On 20 November 2019, the Competition Commission of India (CCI) introduced the CCI (General) Amendment Regulations, 2019. The amendment to the CCI (General) Regulations, 2009 (general regulations), allows for the disclosure of an informant’s identity for the purposes of the Competition Act, 2002, and disclosure of pending litigation or disputes between an informant and other/opposite parties in respect of the subject matter of the information.
Disclosure of informant’s identity
The act and its underlying regulations provide for the granting of confidentiality in respect of the disclosure of information. Where parties divulge information in regard to the existence of, or participation in a cartel in exchange for a reduction in penalty, the CCI (Lesser Penalty) Regulations, 2009, provides for the benefit of confidentiality. In other cases, the CCI may grant confidentiality under section 57 of the act read with regulation 35 of the general regulations. Confidentiality under the general regulations is usually granted for commercially sensitive information of the parties and the identity of informants, if requested by them.
The protection of confidential information may prevent a party not only from accessing case records and relevant material that the CCI may rely on, but also from identifying the informant for cross-examination purposes. Access to evidence, both exculpatory and inculpatory, is fundamental to the right of defence of the parties. Confidentiality may also hinder the investigation by preventing the antitrust agency from confronting a party with confidential information. Thus, the competition law framework must balance the conflicting objectives of protection of confidentiality and the right of defence.
Antitrust agencies of the EU and the US have sought a balanced approach to confidentiality. While article 339 of the Treaty on the Functioning of the European Union (TFEU) restricts institutions and officials of the EU from disclosing confidential information, legislation such as the Commission Notice on the Rules for Access to the Commission File permit disclosure of necessary information (i) to prove infringement of articles 101 and 102 of the TFEU, or (ii) to safeguard the right of defence of the parties. In the US, the Freedom of Information Act (5 USC § 552) permits any person to access federal agency records except certain confidential or privileged information, including, in some cases, the identity of a source.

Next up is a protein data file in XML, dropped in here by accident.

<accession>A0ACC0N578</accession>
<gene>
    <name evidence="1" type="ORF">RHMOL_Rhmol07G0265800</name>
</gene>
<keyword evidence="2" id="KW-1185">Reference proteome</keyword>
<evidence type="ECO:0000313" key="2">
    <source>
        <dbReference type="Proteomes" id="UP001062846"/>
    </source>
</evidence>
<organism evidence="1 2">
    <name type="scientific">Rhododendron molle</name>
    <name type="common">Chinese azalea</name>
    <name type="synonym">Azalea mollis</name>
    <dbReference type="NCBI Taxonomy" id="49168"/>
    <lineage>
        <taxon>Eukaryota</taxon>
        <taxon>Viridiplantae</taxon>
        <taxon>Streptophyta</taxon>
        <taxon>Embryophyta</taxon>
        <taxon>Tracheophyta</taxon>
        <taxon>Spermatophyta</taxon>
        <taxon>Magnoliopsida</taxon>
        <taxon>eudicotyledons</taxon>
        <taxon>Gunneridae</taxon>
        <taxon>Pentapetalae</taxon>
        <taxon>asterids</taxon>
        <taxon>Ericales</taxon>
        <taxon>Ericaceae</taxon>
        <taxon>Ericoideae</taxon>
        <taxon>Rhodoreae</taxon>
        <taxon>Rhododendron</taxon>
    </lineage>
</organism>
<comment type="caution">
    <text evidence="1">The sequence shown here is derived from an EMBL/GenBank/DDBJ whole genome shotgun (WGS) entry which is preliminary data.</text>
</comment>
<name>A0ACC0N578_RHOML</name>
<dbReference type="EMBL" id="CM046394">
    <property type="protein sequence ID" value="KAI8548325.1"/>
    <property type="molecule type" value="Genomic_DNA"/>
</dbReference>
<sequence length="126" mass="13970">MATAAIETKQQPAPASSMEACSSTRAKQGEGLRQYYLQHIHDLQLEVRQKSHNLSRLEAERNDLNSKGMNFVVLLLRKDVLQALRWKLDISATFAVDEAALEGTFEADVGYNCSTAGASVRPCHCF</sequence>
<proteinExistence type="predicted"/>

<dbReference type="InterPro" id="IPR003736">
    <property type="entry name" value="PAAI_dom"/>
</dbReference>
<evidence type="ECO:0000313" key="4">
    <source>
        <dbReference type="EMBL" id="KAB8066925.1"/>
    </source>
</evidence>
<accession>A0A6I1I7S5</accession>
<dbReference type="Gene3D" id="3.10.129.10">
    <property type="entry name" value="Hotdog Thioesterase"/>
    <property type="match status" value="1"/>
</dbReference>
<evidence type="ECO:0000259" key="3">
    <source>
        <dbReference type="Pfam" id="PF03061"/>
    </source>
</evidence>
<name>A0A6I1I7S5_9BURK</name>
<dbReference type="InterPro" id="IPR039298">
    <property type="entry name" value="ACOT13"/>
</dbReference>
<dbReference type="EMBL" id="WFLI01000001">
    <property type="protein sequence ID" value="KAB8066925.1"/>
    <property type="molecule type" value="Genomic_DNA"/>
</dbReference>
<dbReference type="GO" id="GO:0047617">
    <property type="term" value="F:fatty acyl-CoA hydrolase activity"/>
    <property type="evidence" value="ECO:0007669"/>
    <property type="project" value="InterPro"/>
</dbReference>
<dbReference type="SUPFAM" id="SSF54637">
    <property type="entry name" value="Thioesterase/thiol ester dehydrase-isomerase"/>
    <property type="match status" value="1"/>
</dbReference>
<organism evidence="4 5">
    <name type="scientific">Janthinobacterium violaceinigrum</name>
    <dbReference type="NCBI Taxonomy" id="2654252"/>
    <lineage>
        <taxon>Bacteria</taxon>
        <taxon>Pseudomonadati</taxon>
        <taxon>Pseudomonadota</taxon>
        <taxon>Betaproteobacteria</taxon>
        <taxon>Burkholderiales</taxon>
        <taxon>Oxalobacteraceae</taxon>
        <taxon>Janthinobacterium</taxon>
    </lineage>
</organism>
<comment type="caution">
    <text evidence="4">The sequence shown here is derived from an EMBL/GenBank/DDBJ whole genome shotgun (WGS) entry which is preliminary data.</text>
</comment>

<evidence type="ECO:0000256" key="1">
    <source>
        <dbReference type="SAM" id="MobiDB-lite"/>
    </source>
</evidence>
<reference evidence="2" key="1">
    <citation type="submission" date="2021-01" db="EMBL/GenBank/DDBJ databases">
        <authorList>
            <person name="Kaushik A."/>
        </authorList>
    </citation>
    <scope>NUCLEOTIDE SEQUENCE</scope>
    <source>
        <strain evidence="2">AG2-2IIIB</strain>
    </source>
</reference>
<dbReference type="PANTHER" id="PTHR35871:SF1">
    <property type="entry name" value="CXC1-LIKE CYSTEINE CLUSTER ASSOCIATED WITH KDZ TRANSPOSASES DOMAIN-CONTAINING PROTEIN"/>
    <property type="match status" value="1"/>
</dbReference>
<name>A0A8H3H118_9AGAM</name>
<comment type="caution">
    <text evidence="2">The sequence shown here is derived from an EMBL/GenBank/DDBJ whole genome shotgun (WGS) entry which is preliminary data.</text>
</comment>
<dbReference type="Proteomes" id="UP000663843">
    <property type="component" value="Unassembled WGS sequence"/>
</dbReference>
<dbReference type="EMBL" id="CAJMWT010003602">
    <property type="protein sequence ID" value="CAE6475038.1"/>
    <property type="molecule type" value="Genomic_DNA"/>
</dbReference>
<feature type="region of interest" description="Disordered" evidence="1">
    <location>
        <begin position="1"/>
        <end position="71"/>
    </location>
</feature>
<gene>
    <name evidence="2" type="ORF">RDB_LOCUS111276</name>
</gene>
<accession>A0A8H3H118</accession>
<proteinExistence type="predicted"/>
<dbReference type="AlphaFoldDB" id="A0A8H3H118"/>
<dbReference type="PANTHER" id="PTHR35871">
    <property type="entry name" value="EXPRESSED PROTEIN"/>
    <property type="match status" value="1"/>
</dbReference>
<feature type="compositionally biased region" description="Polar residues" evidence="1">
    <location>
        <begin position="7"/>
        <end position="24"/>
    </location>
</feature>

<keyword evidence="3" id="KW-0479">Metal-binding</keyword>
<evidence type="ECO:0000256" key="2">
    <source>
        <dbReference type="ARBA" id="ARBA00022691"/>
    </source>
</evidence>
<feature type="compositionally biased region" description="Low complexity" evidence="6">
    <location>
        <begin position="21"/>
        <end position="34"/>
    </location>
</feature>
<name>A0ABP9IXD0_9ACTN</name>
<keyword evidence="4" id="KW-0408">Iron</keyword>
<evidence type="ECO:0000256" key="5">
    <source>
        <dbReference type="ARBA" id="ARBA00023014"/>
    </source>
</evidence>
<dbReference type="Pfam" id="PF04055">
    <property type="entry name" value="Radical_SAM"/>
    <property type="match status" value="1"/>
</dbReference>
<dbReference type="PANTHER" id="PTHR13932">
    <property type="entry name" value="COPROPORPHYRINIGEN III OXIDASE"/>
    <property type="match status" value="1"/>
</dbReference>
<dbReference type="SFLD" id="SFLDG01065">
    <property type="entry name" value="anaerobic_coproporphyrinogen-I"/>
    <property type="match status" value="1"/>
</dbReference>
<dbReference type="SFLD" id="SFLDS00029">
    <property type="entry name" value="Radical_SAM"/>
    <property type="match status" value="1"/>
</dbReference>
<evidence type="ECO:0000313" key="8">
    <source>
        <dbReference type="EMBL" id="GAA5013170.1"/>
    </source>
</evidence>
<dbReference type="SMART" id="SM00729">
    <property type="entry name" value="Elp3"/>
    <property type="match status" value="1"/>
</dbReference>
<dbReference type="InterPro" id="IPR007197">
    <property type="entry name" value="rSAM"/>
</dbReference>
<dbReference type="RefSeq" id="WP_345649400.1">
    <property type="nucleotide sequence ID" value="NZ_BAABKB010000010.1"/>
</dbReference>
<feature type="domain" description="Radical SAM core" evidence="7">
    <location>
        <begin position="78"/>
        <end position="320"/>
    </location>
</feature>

Disclosure of dispute/litigation details
The amendment requires informants to disclose details of pending litigation and disputes with the parties. This will assist the CCI to determine the litigious nature of information revealed by informants and also to sift genuine cases from those that are merely tactical in response to other events or disputes. Requiring informants to disclose pending litigation will strengthen the right of defence of the parties. A duty of disclosure on the informant is thus likely to curb frivolous litigation and forum shopping.
While the amendment is a step in the right direction, it only envisages disclosure of pending litigation and disputes between the informant and other parties. The language of the amendment does not seem to require a comprehensive disclosure including all proceedings or litigation before any statutory authority or judicial body. The amendment also uses the word pending, which may lead to parties withholding details of decided or settled disputes, or of potential disputes.
Comprehensive disclosure may be particularly useful where matters against either party are being dealt with by a sectoral authority or judicial body. In case no. 47 of 2018, the CCI closed the matter under section 26(2) of the act as it was already being adjudicated by the Securities and Exchange Board of India.
The Supreme Court in the case of Competition Commission of India v Bharti Airtel Limited and Ors (Bharti decision) stressed the importance of comity and hierarchy among institutions, including the CCI. In line with this observation of the Supreme Court, the amendment may settle long-standing jurisdictional disputes among sectoral authorities. Complete disclosure will also enable the CCI to rely on decided facts and issues. For example, in cases of apparent or alleged sham litigation, it may be appropriate for the CCI to follow the Bharti decision and let the court or tribunal already seized of the matter decide on issues of false or frivolous litigation. Otherwise, situations may arise where civil courts or tribunals and the CCI arrive at contrary findings on the same facts and issues. The amendment is likely to pave the way for the CCI to acknowledge such situations and await the outcome of pending proceedings before a court or tribunal before deciding to initiate an investigation.
Vikram Sobti is a partner and Shruthi Rao is an associate at Chandhiok & Mahajan.
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